• Lust Horizons: Is the Women’s Movement Pro-Sex? (Village Voice, June 1981)
      (pp. 200-208)

      My nominations for the questions most likely to get a group of people, all of whom like each other and hate Ronald Reagan, into a nasty argument: Is there any objective criterion for healthy or satisfying sex, and if so what is it? Is a good sex life important? How important? Is abstinence bad for you? Does sex have any intrinsic relation to love? Is monogamy too restrictive? Are male and female sexuality inherently different? Are we all basically bisexual? Do vaginal orgasms exist? Does size matter? You get the idea. Despite the endless public discussion of sex, despite the...

    • The Last Unmarried Person in America (Village Voice, July 1981)
      (pp. 209-212)

      The great marriage boom of ’84 began shortly after Congress passed the historic National Family Security Act. Though most of its provisions merely took care of old, long overdue business—abolishing divorce, enabling local communities to prosecute single people as vagrants, requiring applicants for civil service jobs to sign a monogamy oath, making the interstate sale of quiche a federal offense, and so on—two revolutionary clauses cleared the way toward making a reality of what had until then been an impossible dream: universal marriage.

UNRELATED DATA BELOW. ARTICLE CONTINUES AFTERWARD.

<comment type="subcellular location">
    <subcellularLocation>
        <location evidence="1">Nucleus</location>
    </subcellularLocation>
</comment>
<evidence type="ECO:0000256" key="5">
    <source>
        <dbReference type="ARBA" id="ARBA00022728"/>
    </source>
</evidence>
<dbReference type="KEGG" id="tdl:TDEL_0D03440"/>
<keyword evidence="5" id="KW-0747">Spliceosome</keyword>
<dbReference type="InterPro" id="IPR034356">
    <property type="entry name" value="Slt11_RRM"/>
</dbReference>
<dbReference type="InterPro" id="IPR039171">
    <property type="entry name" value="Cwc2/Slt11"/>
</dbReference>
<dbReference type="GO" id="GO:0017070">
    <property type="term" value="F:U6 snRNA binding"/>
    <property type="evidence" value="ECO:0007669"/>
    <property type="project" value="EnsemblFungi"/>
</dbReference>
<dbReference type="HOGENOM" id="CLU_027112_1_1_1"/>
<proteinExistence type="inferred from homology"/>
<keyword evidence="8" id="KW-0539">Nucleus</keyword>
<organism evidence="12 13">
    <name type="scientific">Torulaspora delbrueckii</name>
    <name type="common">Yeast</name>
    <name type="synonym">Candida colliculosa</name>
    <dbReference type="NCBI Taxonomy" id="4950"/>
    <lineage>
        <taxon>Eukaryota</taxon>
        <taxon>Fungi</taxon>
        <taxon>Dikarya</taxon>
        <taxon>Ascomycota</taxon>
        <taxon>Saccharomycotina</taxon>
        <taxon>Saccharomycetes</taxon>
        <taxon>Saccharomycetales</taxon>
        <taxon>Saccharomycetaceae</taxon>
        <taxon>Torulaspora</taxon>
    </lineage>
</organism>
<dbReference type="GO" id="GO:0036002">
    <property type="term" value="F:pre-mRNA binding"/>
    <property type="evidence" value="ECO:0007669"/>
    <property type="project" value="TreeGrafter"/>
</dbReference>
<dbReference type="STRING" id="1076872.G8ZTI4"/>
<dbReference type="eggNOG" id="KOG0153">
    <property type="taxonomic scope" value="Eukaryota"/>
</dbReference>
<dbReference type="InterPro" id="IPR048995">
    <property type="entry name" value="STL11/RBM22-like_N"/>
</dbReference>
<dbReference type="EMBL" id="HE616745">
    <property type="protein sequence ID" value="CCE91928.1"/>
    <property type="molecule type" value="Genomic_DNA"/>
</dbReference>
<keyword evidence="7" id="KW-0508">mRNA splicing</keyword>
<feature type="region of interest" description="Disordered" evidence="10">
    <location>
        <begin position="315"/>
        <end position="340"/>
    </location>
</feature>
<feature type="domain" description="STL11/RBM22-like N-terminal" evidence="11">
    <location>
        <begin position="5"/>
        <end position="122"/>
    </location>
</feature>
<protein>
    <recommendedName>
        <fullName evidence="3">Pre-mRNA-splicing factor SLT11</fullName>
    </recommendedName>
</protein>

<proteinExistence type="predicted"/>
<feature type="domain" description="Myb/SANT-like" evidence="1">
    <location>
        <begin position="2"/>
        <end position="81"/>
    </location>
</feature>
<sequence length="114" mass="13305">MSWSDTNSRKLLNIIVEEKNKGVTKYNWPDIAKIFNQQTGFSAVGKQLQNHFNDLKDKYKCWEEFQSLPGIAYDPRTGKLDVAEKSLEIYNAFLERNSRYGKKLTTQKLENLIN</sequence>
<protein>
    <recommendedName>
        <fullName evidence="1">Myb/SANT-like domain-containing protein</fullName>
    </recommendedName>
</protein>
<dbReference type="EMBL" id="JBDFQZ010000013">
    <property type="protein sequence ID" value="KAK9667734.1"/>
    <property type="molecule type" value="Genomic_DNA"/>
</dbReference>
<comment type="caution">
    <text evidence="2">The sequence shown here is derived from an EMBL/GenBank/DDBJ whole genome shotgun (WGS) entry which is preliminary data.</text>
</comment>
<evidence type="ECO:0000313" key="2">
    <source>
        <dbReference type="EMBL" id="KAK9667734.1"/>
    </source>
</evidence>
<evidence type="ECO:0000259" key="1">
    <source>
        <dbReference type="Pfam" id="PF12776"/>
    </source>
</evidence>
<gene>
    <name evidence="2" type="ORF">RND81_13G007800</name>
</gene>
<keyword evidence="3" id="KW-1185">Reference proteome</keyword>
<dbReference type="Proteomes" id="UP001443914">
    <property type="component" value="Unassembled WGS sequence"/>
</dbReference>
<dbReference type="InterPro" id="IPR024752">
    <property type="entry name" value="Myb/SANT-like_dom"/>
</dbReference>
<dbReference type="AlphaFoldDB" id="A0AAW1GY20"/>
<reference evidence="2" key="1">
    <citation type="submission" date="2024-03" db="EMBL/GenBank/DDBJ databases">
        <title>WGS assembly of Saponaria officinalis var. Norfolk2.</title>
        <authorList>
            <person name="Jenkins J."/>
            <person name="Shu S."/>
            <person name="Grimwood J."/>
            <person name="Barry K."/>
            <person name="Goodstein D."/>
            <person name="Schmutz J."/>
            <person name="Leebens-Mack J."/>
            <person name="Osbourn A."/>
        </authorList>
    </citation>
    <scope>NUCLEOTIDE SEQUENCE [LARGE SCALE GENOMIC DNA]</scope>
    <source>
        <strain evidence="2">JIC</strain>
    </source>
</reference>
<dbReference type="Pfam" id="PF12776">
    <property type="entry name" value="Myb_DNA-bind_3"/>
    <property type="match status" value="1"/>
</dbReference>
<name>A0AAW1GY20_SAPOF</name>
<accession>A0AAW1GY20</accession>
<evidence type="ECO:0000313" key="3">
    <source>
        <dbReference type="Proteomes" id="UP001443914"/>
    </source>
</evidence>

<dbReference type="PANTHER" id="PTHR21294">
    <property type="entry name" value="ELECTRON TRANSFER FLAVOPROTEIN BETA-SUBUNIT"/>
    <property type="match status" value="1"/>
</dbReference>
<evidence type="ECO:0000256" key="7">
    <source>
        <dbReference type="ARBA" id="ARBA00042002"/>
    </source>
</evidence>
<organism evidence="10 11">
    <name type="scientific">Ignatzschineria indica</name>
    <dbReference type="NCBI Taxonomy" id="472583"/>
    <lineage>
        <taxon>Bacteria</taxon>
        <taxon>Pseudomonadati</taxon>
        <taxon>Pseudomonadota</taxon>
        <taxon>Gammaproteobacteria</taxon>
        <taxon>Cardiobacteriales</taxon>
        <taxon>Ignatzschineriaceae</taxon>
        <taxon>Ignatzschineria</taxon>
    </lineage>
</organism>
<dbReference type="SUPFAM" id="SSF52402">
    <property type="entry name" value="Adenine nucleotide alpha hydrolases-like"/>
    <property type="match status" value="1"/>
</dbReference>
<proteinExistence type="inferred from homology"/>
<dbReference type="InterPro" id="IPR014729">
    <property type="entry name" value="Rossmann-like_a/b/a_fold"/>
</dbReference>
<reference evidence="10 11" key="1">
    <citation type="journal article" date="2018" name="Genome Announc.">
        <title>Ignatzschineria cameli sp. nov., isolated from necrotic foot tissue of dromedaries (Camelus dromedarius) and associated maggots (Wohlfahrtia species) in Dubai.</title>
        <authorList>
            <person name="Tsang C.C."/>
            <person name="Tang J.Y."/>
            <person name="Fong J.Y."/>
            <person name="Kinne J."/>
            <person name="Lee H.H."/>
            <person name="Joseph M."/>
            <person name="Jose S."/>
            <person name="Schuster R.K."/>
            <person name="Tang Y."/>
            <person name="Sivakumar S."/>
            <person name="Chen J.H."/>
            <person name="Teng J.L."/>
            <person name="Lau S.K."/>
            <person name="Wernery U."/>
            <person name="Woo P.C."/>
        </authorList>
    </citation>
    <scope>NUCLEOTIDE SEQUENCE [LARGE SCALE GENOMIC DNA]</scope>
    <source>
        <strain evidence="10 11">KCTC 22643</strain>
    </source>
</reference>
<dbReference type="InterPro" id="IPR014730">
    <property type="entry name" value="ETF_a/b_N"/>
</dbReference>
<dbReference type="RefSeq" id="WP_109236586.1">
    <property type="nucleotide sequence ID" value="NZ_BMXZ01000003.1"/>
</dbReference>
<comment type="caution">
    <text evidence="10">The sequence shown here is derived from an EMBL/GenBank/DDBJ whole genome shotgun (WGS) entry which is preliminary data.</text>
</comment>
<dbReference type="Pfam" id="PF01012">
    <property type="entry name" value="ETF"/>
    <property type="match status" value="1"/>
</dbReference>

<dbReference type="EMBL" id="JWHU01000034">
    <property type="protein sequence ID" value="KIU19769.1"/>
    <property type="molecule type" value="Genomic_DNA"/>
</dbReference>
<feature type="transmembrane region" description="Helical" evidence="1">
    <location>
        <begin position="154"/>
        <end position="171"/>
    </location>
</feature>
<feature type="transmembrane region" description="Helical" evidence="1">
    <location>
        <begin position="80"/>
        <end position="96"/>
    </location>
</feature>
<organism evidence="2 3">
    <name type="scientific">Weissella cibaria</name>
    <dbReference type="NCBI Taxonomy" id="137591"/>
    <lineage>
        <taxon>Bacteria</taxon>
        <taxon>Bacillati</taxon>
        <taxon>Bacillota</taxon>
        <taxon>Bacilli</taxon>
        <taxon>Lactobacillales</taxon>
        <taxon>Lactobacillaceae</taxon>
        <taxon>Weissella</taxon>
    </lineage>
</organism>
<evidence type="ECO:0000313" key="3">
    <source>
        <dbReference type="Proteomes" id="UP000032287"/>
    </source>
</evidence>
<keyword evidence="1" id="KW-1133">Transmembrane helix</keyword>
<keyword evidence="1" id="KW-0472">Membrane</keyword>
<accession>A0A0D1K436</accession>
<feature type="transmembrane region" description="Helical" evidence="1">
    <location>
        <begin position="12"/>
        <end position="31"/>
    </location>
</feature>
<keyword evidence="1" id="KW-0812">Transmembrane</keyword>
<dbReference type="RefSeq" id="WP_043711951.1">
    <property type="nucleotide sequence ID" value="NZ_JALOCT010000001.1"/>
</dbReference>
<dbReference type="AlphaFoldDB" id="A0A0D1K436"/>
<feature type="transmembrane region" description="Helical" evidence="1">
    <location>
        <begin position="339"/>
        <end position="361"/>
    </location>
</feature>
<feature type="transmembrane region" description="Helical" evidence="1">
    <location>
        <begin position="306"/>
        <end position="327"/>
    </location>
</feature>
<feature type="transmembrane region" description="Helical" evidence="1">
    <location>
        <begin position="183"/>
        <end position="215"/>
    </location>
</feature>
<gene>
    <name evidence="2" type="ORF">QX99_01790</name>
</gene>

The child purity provision, popularly known as the Down-There Amendment, prevents premarital sex by allowing...

    • Teenage Sex: A Modesty Proposal (Village Voice, October 1986)
      (pp. 213-215)

      What else is new? The Schools Chancellor and the Board of Education President, those liberal do-gooders, want to make sex education compulsory and give out contraceptives in the high schools; outraged board members, parents, and bishops denounce this blatant promotion of Teenage Sex. The so-called compromise: no contraceptives will be dispensed, only prescriptions, and local boards can choose whether or not to teach baby-killing. Meanwhile, in New York City alone, some teenager commits a sexual act every two-and-a-half seconds.

      Let’s face it: everyone agrees that TS is evil, but no one has the guts todoanything about it. The...

    • Sisters under the Skin? Confronting Race and Sex (Village Voice Literary Supplement, June 1982)
      (pp. 216-228)

      Recently, at a feminist meeting, a black woman argued that in American society race is a more absolute division than sex, a more basic determinant of social identity. This started an intense discussion: if someone shook us out of a deep sleep and demanded that we define ourselves, what would we blurt out first? The black woman said “black woman.” Most of the white women said “woman”; some said “lesbian.” No one said “white person” or “white woman.”